Friday, January 9th, 2015 3:30 PM. Paris.

The world was frozen. After two terrorist attacks that left 13 people dead this week, a hateful terrorist was holding hostage some 20 people, including women and young children, in Hyper Cacher (read Hyper Kasher), a Jewish grocery store in Paris. We did not know who he was, but we knew he was there to kill.

We were all home, fervently reciting Psalms for the well-being of the hostages while frantically searching for news on the internet and social media. Alarming messages kept aggravating the anguish, telling Jews not to go out at any cost, that the police had asked to cancel Shabbat services that evening.

Then I walked past the kitchen and I saw my wife. She was, like me, holding her smartphone with one hand, scanning through social media and news reports, while talking on the home phone stuck between her chin and shoulder.

But she had something else in her right hand that seemed totally disconnected from the situation: a ladle. There she was, swirling in the kitchen from the sink to the stove and from the oven to the cutting board. It was a French 9/11, the world was exploding, and she felt it. But Shabbat was coming and she was – also – preparing for Shabbat.

She reminded me of the story in the Talmud that when, after a fierce battle against the defenders of Jerusalem, the Babylonian troops burst into the Holy Temple in order to wreak havoc in it and burn it to the ground, they found the Kohanim doing the daily offerings as usual.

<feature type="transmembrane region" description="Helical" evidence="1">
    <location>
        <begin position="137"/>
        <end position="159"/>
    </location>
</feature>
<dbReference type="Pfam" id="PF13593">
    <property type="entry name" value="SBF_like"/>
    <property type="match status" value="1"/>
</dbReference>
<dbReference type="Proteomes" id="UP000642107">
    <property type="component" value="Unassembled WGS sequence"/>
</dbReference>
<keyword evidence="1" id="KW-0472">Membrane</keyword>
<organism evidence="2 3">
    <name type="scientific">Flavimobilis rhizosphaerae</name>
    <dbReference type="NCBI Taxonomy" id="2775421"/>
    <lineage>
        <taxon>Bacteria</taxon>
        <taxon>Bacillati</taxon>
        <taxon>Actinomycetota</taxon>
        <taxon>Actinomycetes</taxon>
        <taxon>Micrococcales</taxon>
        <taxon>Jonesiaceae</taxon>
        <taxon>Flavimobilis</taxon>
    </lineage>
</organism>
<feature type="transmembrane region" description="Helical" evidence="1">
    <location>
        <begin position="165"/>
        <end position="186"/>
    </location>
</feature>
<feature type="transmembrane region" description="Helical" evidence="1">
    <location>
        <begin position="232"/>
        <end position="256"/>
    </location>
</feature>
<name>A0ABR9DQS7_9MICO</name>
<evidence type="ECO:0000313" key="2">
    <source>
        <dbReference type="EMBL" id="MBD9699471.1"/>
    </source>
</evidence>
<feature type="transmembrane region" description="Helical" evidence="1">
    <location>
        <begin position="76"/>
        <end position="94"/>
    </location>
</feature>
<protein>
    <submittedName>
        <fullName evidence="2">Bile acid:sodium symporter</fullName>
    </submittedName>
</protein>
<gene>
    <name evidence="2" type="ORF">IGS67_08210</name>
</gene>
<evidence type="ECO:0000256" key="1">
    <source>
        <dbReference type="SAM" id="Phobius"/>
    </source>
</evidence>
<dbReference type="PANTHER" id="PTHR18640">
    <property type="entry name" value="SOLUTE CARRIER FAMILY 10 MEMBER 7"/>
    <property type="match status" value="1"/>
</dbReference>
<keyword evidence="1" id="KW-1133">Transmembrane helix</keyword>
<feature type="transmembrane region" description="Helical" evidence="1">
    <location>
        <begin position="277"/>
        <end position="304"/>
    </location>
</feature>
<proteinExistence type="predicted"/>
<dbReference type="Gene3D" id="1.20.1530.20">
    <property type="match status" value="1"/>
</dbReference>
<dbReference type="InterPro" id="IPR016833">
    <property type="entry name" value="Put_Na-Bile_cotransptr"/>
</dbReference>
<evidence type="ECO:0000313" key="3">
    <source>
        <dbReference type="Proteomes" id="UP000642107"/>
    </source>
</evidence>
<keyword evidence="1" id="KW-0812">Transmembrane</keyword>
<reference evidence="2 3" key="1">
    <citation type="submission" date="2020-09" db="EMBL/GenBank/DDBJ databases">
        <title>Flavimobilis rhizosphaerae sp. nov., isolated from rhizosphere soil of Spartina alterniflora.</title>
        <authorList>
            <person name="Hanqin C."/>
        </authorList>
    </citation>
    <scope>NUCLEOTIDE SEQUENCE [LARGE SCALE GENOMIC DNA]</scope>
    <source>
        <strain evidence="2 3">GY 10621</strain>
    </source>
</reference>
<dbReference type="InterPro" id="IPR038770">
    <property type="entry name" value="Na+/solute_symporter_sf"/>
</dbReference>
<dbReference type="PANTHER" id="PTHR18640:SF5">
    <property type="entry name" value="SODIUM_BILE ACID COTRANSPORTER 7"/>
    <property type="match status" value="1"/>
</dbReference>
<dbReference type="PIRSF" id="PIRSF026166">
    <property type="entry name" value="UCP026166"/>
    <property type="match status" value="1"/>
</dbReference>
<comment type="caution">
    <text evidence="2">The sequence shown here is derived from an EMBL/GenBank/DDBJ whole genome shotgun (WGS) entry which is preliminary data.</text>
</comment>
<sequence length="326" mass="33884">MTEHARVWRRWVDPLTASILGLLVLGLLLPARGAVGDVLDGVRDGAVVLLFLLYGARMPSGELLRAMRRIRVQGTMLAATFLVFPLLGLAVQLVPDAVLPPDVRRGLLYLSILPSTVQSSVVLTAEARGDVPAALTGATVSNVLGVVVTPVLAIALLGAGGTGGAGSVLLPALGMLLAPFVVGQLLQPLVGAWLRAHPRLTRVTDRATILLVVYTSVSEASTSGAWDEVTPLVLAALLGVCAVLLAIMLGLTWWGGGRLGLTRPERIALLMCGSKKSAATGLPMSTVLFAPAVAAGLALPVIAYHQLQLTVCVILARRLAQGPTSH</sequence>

And here, there was a drama unfolding, there was the terrorist and there was the terror, palpable. But there was also life, there was the sanctity of Shabbat and this monster was not able to damage it. At that time, my wife appeared to me as the High Priest in the Holy of Holies. Stricken by fear, but accomplishing her holy duty with passion.

She was personifying the words I once read in a letter by the Lubavitcher Rebbe, of righteous memory: “Am Yisrael chai, the Jewish nation is alive, and his Torah is a ‘living Torah’, about the commandments of which is said ‘one shall live by them’ and it was given by the ‘living G‑d.””

So we French Jews will keep on going about our simple and quiet everyday lives, in the very fashion that G‑d commanded us to do so. We will keep on buying our kosher products in kosher grocery stores; we will keep on sending our children to Jewish day schools; we will keep on attending services at our synagogues. And we will keep on living and thriving and contributing to the society at large.

The evil Haman from the story of Purim sought to annihilate the Jewish people, but instead ended up giving them an extra holiday, and a most joyous one at that.

Those terrorists, while causing so much suffering with the murder of those innocent victims, did something else they hadn’t planned to. They just gave our simple, quiet, everyday life so much more value.

From now on, for French Jews, every daily routine Jewish act will openly be the reflection of the unwavering commitment of the Jewish soul to its Creator.